HT: So when you first met and starting living with those guys, you weren’t thinking of ??making the documentary?
Sachi: No, I hadn’t studied visual anthropology with that purpose in mind, nor had I studied film. I’m self-taught. The idea came because in Cuba we were able to watch lots of films together and then we would spend hours discussing them. That doesn’t happen in Japan. People go to the movies alone or in pairs. After intense days at work, no one goes to see highbrow documentaries. They go more for Hollywood flics, so they can relax.
But here in Cuba there isn’t much of reality reflected on TV either. People try to get that out of the movies, it’s where you see more things that are based on real life. Plus, what’s produced abroad is also obtained and shown here, and then talking about all of that is rich and really helped me understand what people think about their society.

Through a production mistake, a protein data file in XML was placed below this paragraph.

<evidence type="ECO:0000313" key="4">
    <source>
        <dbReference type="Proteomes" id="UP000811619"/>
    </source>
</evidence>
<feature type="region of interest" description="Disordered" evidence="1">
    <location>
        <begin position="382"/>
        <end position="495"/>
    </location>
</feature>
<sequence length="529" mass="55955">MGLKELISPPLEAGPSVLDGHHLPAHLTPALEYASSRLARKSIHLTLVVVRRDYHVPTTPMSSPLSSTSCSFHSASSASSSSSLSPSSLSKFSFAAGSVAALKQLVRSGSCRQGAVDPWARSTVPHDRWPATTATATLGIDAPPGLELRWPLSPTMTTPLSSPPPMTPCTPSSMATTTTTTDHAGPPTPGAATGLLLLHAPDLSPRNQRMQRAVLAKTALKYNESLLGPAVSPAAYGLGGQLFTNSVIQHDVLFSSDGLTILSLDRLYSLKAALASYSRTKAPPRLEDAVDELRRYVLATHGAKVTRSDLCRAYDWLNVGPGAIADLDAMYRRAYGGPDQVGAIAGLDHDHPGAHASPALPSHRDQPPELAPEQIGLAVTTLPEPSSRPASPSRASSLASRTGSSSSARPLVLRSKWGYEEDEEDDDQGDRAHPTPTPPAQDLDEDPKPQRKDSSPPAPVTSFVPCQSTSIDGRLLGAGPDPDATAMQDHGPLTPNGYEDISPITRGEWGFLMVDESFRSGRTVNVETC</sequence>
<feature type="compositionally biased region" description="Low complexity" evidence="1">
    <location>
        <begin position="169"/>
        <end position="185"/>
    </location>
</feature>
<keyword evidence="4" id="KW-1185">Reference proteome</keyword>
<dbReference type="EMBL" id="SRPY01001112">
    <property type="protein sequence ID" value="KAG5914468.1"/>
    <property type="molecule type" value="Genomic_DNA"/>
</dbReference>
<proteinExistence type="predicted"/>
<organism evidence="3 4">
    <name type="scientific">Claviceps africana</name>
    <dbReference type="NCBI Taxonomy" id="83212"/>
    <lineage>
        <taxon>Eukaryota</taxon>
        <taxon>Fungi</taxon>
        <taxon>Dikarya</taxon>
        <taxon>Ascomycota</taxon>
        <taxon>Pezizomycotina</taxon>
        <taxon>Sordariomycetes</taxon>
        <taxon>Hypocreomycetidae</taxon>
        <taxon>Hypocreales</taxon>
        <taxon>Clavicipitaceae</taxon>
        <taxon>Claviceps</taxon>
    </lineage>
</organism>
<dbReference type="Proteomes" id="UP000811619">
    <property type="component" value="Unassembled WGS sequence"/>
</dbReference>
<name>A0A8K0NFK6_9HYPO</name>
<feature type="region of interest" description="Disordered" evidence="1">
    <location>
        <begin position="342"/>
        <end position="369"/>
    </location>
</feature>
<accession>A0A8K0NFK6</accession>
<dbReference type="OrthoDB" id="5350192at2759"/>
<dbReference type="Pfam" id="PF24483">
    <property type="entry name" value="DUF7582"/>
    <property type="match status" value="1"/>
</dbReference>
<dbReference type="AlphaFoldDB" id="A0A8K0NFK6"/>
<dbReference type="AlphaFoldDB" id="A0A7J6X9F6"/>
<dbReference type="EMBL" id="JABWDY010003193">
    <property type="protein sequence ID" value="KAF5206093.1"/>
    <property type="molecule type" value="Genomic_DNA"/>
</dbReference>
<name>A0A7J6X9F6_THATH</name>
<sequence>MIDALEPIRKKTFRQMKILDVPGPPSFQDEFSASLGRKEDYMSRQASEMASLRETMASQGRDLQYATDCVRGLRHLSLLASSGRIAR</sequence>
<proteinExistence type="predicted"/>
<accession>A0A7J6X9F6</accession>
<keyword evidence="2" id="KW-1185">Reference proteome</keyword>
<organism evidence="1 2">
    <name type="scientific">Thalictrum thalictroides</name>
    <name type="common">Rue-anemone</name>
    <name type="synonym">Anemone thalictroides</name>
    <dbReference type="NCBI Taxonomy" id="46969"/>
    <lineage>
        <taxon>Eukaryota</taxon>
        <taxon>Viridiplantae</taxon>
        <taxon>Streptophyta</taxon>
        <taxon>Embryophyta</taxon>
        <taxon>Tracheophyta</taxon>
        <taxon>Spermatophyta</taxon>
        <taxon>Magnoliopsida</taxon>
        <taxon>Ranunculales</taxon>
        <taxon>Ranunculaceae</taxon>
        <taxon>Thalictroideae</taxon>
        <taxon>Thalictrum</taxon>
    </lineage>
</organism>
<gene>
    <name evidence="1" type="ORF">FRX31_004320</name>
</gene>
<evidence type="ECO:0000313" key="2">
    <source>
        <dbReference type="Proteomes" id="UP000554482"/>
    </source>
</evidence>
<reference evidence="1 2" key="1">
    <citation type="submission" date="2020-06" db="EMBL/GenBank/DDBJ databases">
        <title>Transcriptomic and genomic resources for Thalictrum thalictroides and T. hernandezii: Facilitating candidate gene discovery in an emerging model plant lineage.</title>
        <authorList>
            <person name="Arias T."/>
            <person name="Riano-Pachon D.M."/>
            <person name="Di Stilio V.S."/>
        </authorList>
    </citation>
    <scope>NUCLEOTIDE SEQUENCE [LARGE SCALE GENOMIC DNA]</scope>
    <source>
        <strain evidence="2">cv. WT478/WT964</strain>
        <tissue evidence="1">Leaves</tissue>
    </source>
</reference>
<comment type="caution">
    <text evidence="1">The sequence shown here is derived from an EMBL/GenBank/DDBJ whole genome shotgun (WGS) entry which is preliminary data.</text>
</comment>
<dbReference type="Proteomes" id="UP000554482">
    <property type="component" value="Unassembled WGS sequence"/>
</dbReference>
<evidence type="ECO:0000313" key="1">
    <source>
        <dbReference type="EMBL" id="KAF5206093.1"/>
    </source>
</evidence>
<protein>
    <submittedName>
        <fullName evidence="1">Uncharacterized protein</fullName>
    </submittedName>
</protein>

Rather than asking what you think about this or that, watching a movie focuses on the ideas, problems and feelings, and then you can talk about all of those things.
HT: What was your impression when you were renting the house with them? What did you think about this bunch that you later became so close to?
Sachi: They let me live there without paying anything, but aware of the risk because such things are illegal with a foreigner, but they didn’t want me to continue paying my money on rental rooms. When I found this group of people I felt like they treated me like a person. I could talk with them beyond things like “Do you like Cuba?” or “would you like to give me a gift?” and other silly questions. That was nice.
HT: But you didn’t lose your perspective as an anthropologist?
Sachi: No, I continued interviewing people who I would meet through other friends. At that time these were about love and migration. I was interested in the issue of couples because it’s so different from in Japan, although that’s actually a short chapter in my dissertation as well.
HT: This is a little off the topic, but how is the situation of couples so different in Cuba and Japan?